[00:12:41] And it helps us to know if they're compliant with their therapy. If they say, oh my gosh, I've still got a bunch left. Yeah. But on the other hand, though, we would not give a 90 day supply if they're only supposed to use it for two weeks. Yeah. And, and so again, we're customized therapy. One size does not fit all for us, you know?
[00:13:00] So another good question. Yeah.
[00:13:02] Bryan Carroll: And when it comes to the different ingredients, are you receiving that in like a bulk powder form? How does that work?
[00:13:09] Jim Hrncir: Yeah, absolutely. And, and I'll tell you when you look at the very tip top compounders versus some of the guys who are maybe getting started and just don't know as much.
[00:13:20] It makes a difference where you buy your chemicals and, and what quality you're buying them in. Because most of them have a designation that's called USP or NF. And, and basically it's a standardization. I can give you an example. Had my, my wife she's one of my hormone patients and we had her on a hormone, estrogen cream for her estrogen replacement and the, my supplier of the tip top quality chemical ran out.
[00:13:49] And so I bought it for another supplier. And her serum level of, of estrogen dropped from, from 50 down to not measurable. In spite of the fact I use the right chemical I made the compound the right way, but the quality of the chemical made that make a difference. And she, cause she told me, she said, Jim, I'm having a hot flash.
[00:14:09] Couldn't be, I made it correctly. I checked the formula and I found out that we'd had to change suppliers because the chemical was not available. It was backordered and unfortunately it made a big difference in her therapy success.
[00:14:22] Bryan Carroll: Interesting. Yeah. Controls
[00:14:24] Jim Hrncir: important. I could buy the cheap chemicals and save a lot of money, but to me, the most important thing is how is it working in my patient?
[00:14:32] Not how much money.
[00:14:35] Bryan Carroll: Yep. And that's how it should be. That's the crew healthcare right there. What are some of the common medical conditions that you're discovering is very effective to use a compounding pharmaceuticals with?
[00:14:46] Jim Hrncir: Yeah, we do a lot of bioidentical hormone therapy and bioidentical means biologically identical to what your body makes and, and patients like that idea.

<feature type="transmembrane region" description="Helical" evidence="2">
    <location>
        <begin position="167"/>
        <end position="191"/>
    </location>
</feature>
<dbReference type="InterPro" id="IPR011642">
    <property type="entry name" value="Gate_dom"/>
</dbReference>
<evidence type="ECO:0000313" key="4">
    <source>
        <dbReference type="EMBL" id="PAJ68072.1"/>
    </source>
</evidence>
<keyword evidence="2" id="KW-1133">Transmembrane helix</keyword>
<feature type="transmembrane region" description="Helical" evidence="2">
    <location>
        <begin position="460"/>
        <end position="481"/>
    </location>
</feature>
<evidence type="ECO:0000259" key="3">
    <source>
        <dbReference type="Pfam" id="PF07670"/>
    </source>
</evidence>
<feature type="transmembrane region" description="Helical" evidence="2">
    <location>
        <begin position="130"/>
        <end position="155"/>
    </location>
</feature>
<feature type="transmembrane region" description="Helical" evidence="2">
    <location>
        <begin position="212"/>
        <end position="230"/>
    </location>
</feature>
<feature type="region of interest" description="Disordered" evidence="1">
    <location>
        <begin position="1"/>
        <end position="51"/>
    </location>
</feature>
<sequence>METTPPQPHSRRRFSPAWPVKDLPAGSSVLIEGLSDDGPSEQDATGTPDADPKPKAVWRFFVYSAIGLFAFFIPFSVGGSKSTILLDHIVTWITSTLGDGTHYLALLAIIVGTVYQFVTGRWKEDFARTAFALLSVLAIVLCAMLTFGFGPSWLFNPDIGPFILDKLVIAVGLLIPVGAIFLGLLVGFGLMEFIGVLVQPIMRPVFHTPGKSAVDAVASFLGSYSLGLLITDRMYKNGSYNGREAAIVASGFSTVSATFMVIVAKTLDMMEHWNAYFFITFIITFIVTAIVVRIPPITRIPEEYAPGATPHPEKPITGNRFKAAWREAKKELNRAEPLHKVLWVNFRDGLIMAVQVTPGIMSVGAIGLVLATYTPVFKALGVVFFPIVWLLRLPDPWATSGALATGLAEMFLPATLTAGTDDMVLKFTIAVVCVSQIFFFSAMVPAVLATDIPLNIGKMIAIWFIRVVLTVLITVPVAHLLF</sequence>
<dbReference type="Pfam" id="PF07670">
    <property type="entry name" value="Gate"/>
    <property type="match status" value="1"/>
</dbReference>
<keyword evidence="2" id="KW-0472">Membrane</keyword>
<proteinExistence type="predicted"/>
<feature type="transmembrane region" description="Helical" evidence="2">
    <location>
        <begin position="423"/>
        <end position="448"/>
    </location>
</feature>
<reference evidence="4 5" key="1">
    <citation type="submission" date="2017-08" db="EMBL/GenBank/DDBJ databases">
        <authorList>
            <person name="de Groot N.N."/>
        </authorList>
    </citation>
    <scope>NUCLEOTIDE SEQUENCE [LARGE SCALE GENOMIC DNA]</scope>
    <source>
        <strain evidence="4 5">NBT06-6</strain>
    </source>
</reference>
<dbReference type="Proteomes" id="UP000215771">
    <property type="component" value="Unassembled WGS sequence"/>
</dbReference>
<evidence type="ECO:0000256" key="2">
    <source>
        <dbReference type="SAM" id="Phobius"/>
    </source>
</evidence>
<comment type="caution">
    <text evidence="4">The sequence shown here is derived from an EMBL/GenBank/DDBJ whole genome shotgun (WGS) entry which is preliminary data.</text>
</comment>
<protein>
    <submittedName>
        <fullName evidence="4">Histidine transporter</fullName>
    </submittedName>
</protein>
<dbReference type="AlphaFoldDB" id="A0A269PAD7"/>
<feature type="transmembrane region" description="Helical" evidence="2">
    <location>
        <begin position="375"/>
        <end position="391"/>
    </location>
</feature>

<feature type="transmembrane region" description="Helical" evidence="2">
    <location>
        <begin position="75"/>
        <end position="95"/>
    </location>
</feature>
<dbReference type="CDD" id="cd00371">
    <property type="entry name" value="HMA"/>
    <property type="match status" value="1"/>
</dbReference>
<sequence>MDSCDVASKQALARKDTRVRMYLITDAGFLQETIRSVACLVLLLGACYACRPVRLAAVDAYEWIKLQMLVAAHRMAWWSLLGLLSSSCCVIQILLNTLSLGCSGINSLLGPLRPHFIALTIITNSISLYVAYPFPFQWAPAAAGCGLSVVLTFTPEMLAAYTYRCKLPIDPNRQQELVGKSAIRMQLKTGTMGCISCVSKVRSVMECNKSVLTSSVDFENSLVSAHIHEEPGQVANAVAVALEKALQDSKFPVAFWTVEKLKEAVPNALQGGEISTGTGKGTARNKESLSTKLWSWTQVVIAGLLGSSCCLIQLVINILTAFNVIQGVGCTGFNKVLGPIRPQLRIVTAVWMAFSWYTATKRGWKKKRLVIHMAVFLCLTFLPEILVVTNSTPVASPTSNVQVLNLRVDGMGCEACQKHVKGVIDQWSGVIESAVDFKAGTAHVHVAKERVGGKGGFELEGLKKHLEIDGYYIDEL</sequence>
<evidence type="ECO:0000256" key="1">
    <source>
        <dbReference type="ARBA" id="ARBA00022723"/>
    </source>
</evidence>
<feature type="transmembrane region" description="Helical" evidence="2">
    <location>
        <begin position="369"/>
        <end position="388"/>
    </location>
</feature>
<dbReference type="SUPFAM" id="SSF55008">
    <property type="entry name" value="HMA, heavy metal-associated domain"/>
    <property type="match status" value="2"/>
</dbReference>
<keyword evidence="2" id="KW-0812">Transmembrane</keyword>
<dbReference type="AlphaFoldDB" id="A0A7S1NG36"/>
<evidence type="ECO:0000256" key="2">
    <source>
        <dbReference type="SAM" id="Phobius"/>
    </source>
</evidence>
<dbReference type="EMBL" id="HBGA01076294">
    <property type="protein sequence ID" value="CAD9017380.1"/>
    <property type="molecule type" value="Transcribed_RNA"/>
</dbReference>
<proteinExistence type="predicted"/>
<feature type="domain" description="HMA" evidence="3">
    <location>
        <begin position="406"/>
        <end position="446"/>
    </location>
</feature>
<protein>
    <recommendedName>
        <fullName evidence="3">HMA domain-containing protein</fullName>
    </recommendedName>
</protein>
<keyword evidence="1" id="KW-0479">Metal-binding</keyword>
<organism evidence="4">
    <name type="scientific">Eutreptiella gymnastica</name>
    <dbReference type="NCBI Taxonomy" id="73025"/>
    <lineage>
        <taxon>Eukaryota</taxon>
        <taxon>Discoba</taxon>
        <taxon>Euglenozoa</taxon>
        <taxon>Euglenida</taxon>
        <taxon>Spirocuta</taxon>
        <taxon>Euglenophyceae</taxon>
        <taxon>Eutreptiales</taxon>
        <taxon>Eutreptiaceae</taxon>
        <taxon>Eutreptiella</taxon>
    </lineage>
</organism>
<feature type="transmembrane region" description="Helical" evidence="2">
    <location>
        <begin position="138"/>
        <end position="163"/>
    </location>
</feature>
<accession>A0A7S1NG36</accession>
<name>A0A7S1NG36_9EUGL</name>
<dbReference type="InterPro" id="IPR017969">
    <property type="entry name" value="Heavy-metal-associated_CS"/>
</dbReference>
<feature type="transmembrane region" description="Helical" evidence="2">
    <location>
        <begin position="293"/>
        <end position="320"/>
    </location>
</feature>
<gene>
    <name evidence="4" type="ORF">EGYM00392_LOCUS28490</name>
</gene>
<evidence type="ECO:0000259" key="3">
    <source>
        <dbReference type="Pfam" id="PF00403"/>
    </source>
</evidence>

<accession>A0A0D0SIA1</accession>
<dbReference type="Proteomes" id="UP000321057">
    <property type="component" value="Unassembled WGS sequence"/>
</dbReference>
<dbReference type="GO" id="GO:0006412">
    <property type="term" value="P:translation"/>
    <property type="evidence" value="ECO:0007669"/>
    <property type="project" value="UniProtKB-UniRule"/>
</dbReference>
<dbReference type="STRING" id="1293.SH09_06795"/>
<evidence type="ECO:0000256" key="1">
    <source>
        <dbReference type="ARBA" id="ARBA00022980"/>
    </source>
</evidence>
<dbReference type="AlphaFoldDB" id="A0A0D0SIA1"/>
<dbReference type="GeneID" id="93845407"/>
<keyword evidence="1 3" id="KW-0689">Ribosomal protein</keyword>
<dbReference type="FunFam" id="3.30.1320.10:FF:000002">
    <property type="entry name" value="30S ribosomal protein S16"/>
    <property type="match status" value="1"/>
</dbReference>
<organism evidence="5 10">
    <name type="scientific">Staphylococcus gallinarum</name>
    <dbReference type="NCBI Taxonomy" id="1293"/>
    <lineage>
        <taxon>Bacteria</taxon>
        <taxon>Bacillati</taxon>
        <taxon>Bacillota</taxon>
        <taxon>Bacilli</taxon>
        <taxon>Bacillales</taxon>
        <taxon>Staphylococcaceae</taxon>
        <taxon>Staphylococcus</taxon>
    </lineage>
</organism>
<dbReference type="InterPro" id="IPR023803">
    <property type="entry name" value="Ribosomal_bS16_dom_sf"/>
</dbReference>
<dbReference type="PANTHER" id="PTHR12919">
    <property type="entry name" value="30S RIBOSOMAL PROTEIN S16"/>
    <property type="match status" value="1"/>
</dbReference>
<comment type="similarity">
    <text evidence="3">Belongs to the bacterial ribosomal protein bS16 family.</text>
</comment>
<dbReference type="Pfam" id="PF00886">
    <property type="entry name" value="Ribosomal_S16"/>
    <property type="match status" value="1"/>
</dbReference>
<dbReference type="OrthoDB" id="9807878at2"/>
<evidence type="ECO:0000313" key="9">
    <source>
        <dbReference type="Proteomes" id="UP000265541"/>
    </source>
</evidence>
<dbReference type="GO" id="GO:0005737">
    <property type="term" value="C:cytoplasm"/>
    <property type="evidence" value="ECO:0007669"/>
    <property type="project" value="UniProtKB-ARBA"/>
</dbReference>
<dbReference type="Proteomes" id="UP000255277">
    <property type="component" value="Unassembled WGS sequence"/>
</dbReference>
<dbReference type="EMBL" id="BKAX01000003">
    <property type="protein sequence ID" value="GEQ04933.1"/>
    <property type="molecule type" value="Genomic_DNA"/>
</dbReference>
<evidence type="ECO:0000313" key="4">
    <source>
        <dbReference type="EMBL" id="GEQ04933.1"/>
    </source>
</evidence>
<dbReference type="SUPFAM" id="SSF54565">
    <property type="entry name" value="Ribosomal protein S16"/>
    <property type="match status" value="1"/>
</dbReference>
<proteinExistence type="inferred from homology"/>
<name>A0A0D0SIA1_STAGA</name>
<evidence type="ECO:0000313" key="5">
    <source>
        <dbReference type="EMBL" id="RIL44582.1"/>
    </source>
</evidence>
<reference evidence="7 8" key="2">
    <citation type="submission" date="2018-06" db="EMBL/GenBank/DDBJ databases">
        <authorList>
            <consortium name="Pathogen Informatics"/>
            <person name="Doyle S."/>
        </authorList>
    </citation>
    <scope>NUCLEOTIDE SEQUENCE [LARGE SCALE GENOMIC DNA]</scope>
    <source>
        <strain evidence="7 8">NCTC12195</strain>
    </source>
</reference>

[00:14:55] They're like saying, okay, these are. Chemically changed. They're exactly the same hormones that your body, my body's made my whole life. We say yes. And they said I'm comfortable with that. And so we do a lot of customized hormone therapy for both women and men. We do a lot of thyroid therapy for thyroid optimism.
[00:15:13] We make a veterinary products for, for pets and for large animals like horses. We we make all kinds of things for mood disorders pain therapy beauty products. Matter of fact, I developed a whole beauty line for a very famous person, you know, she wanted to, and she came to me and said, Jim, would you help me develop my beauty line?
[00:15:33] We did. Yeah, because I know ingredients and I knew how to make that right work. And you know, one of the most starring things I do Bryan, is we all love veterans, you know? And they've given a lot for this country and, and so I'll work with a foundation called defenders of freedom. And and I treat patients veterans who have had traumatic brain injury, which leads to neuroinflammation in the brain PTSD severe anxiety disorder, depression and suicidality.
[00:16:00] These guys can not function in society. A lot of them, you know, when, when they've had this traumatic brain injury, you know, blasts, you know, blown up in all kinds of stuff. So, but what we can do is is we can have a lot of compounded protocols that I came up with that make these guys. And you know, it's amazing the success stories we're having.
[00:16:18] Matter of fact, the DOD department of defense I've met with them in no, in November. I met with them again in March because they're so interested in this work and the results we're getting with competitive medications to help these guys get better, that they want to help. They want, they want to, to facilitate a way for us to help even more better.
[00:16:38] Bryan Carroll: I love that. Yeah, that is awesome. That's amazing work that you're doing down there. So one of the questions that came to mind is everyone always seems to want, is it random control trials that people are saying is a gold standard for Stunning anything which is very difficult to do because it's very easy to screw them up.
[00:17:00] But if you're making all these different compounds on the site, it's very hard to do an RCT. On these specific formulas because you are tailoring it to specific individuals. So what are your thoughts on that?
[00:17:13] Jim Hrncir: Matter of fact you know, I, I didn't even go, I quickly just give you a couple of other conditions.
[00:17:18] We do a lot of auto-immune conditions and, and fibromyalgia, chronic fatigue, limes multiple chemical sensitivities, inflammatory bowel diseases, severe asthma. I just want to give you a few more things. I get to treat every day. You know, there's so much fun, but anyway, back to your randomized controlled trials matter of fact, I wrote a paper on that and and randomized controlled trials are also called double blind placebo trials.